En EspaŅol

Q. Who is Mr. Smarty Plants?

A: There are those who suspect Wildflower Center volunteers are the culpable and capable culprits. Yet, others think staff members play some, albeit small, role. You can torture us with your plant questions, but we will never reveal the Green Guru's secret identity.

Help us grow by giving to the Plant Database Fund or by becoming a member

Did you know you can access the Native Plant Information Network with your web-enabled smartphone?

Share

Ask Mr. Smarty Plants

Ask Mr. Smarty Plants is a free service provided by the staff and volunteers at the Lady Bird Johnson Wildflower Center.

Search Smarty Plants
    
 
See a list of all Smarty Plants questions
Can't find the answer in our existing FAQs, submit a question to Mr. Smarty Plants.
Need help with plant identification, visit the plant identification page.
 
rate this answer
1 rating

Tuesday - July 14, 2009

From: Cincinnati, OH
Region: Mid-Atlantic
Topic: Diseases and Disorders
Title: Yellow-orange fungus on Ash tree in Ohio
Answered by: Nina Hawkins

QUESTION:

Dear Mr. Smarty Plants, I have a large ash tree which started growing some yellowish orange fungus around the base this spring. With this fungus there are also black bugs with a orange marking near its head and another marking across its lower back section, both running horizontal. They seem to be working on the fungus at times. Do you have any idea what these are, or what to do about them? Thanks a bunch for your time.

ANSWER:

I think the black and orange bug you have is a type of Pleasing Fungus Beetle, probably the Red-banded Fungus Beetle, Megalodacne fasciata that typically feed on bracket fungi, Ganoderma spp.  The bugs themselves are likely only interested in the fungus and pose no harm to the ash tree.  Ganoderma is a wood-decaying fungus that has no cure and will eventually kill your ash tree - though this could take many years.  Since visibility of the brightly colored fruiting body is often indicative of advanced root decay and structural instability, you may want to have the health of the tree evaluated by an arborist if the tree is in a location where it could harm structures or other trees when it falls.  Trees are often infected by fungi when the trunk or lower roots are wounded.  This fact sheet, How to Care for Tree Wounds, by the Ohio State University Extension provides information that may help you prevent other trees on your property from contracting fungal infection.  If the tree is not in danger of harming anything else when it falls, you might enjoy taking the 'live and let die' approach.  As the Pleasing Fungus Beetles you noted are clear evidence of, trees in all stages of decline and death are a rich part of natural habitat and attract a myriad of creatures and insects who rely on them for food and shelter.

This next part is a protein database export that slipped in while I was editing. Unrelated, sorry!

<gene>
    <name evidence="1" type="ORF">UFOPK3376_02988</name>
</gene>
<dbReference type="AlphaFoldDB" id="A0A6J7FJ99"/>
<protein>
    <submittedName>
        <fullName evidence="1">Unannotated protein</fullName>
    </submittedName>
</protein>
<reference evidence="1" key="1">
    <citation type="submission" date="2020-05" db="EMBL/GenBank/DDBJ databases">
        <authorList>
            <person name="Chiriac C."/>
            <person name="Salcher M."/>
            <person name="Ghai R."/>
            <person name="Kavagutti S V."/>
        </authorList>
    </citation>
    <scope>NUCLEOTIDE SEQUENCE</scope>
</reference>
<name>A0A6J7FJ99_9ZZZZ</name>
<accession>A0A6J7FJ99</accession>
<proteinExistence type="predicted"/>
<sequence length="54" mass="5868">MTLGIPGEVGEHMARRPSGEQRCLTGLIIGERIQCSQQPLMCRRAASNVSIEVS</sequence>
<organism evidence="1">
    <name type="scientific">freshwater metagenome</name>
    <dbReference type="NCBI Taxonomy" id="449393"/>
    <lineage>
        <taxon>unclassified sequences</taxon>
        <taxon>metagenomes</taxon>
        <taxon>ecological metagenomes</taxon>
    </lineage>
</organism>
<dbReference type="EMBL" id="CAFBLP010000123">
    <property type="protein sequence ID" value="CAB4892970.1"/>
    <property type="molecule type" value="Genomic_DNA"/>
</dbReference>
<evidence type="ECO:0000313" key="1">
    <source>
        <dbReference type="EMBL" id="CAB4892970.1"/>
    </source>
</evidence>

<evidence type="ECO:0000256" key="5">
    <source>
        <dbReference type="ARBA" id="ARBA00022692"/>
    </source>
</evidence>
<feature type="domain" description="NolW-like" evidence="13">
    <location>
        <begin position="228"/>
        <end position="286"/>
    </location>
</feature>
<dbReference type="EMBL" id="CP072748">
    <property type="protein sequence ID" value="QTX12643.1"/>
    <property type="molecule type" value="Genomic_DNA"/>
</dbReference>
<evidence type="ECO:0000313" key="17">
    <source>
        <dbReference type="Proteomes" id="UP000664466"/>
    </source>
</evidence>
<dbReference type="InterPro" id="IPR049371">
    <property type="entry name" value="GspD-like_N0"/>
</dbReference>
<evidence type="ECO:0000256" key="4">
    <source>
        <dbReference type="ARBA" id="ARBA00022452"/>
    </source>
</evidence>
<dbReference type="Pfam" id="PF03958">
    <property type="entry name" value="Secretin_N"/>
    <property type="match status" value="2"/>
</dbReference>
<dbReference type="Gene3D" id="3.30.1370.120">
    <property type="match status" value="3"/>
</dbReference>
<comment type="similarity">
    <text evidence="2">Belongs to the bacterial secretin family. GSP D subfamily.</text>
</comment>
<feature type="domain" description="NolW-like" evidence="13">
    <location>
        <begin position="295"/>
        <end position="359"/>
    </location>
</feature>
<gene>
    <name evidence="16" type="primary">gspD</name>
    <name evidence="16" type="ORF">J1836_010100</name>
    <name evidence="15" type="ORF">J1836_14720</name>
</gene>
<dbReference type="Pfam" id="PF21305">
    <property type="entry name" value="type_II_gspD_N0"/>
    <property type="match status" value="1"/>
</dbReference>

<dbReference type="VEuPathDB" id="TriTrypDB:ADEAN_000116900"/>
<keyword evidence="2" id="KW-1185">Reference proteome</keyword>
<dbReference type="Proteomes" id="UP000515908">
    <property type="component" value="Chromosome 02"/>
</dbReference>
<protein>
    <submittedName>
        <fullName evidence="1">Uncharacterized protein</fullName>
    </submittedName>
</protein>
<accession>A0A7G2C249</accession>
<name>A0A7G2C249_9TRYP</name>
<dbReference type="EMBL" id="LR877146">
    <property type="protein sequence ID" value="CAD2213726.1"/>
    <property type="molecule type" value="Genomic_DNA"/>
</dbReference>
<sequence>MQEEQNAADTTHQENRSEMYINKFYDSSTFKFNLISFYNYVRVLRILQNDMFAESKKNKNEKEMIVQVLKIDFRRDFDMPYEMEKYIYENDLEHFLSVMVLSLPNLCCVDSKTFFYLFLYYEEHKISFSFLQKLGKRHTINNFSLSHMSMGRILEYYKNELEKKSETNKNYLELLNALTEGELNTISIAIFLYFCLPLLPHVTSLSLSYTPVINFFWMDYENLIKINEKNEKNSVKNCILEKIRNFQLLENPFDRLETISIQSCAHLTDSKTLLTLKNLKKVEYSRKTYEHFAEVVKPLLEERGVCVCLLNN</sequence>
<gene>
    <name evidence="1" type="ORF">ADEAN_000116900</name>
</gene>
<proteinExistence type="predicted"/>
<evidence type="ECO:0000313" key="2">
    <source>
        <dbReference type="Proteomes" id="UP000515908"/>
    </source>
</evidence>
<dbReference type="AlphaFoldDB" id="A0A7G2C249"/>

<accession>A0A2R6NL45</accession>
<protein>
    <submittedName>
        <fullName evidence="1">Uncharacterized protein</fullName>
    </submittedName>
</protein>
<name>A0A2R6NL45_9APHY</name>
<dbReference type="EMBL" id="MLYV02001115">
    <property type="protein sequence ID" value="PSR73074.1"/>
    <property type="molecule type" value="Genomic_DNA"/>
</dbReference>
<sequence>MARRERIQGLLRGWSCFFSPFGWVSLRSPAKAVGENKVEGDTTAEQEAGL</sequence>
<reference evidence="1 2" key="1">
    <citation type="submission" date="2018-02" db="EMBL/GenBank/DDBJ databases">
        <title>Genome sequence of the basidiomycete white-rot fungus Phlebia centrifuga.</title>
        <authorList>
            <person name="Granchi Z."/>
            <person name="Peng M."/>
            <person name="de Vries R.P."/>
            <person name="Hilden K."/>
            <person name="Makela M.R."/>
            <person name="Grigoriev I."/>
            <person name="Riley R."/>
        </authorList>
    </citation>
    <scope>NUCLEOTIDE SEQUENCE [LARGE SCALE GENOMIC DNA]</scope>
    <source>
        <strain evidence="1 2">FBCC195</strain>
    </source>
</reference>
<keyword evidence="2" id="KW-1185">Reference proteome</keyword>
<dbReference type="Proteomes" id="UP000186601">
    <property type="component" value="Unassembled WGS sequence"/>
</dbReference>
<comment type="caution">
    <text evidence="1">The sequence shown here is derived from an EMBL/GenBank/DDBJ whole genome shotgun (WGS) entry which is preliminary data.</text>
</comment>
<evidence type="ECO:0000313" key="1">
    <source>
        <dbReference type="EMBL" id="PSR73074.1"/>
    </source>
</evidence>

More Diseases and Disorders Questions

Problems with evergreen sumac in San Antonio
May 03, 2012 - I planted 5 5-gallon (approximately 2 feet tall) evergreen sumac in early January. Since that time they have sprouted out new shoot with new leaves several times - every time the leaves have wilted a...
view the full question and answer

Dry browning leaves on Monterrey Oak from San Antonio
August 08, 2013 - I have a Monterey Oak that was planted four years ago and was doing great until the last two weeks. It has turned brown and the ends of the branches are very dry and brittle. The root flare was cov...
view the full question and answer

Native firebush dying in Sun City Center FL
July 17, 2009 - I have a native firebush, it is suddenly dying branch by branch, from the inside out, I have noticed odd things look like wasps but with speckled wings on it. What could be killing it. The inside bra...
view the full question and answer

Mildew and rot in navel orange tree in California
September 02, 2008 - I have a great navel orange tree that seems to have two problems. One of them looks like powdery mildew and the other is some kind of black rot. I have sprayed it several times to no avail. I live ...
view the full question and answer

Non-native red-tip photinias dying in San Antonio
August 20, 2009 - A 17 year old Red tip Photinia in a hedge shows signs of dying. The main stalks are quite large and offshoots from two of the stalks have brittle, drooping leaves. The center of the plant looks norm...
view the full question and answer

Smarty Plants's Facebook profile Support the Wildflower Center by Donating Online or Becoming a Member today.

Mr. Smarty Plants wants you to be his Facebook friend. Click the Facebook icon to add yourself to Mr. Smarty Plants list of friends.
E-NEWSLETTER | BECOME A MEMBER | DONATE NOW | MEDIA | SITEMAP
© 2014 Lady Bird Johnson Wildflower Center